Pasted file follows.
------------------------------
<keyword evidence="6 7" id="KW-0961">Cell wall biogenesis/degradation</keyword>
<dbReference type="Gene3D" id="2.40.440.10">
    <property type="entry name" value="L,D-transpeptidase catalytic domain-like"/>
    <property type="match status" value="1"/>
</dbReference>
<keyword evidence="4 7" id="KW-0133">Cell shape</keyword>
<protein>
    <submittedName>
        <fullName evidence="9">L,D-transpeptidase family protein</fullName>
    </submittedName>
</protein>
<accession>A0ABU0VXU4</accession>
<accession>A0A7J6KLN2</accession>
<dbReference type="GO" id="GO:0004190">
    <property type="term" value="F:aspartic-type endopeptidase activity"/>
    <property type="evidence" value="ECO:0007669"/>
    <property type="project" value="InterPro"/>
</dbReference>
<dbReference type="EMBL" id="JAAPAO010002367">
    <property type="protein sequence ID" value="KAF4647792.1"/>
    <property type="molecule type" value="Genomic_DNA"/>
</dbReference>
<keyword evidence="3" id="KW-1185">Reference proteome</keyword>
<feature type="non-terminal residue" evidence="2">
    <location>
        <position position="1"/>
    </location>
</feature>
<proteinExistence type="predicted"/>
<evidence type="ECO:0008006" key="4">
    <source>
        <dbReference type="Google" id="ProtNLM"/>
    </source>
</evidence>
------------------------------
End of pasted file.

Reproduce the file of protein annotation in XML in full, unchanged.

<keyword evidence="6 7" id="KW-0961">Cell wall biogenesis/degradation</keyword>
<dbReference type="Gene3D" id="2.40.440.10">
    <property type="entry name" value="L,D-transpeptidase catalytic domain-like"/>
    <property type="match status" value="1"/>
</dbReference>
<keyword evidence="4 7" id="KW-0133">Cell shape</keyword>
<protein>
    <submittedName>
        <fullName evidence="9">L,D-transpeptidase family protein</fullName>
    </submittedName>
</protein>
<accession>A0ABU0VXU4</accession>
<accession>A0A7J6KLN2</accession>
<dbReference type="GO" id="GO:0004190">
    <property type="term" value="F:aspartic-type endopeptidase activity"/>
    <property type="evidence" value="ECO:0007669"/>
    <property type="project" value="InterPro"/>
</dbReference>
<dbReference type="EMBL" id="JAAPAO010002367">
    <property type="protein sequence ID" value="KAF4647792.1"/>
    <property type="molecule type" value="Genomic_DNA"/>
</dbReference>
<keyword evidence="3" id="KW-1185">Reference proteome</keyword>
<feature type="non-terminal residue" evidence="2">
    <location>
        <position position="1"/>
    </location>
</feature>
<proteinExistence type="predicted"/>
<evidence type="ECO:0008006" key="4">
    <source>
        <dbReference type="Google" id="ProtNLM"/>
    </source>
</evidence>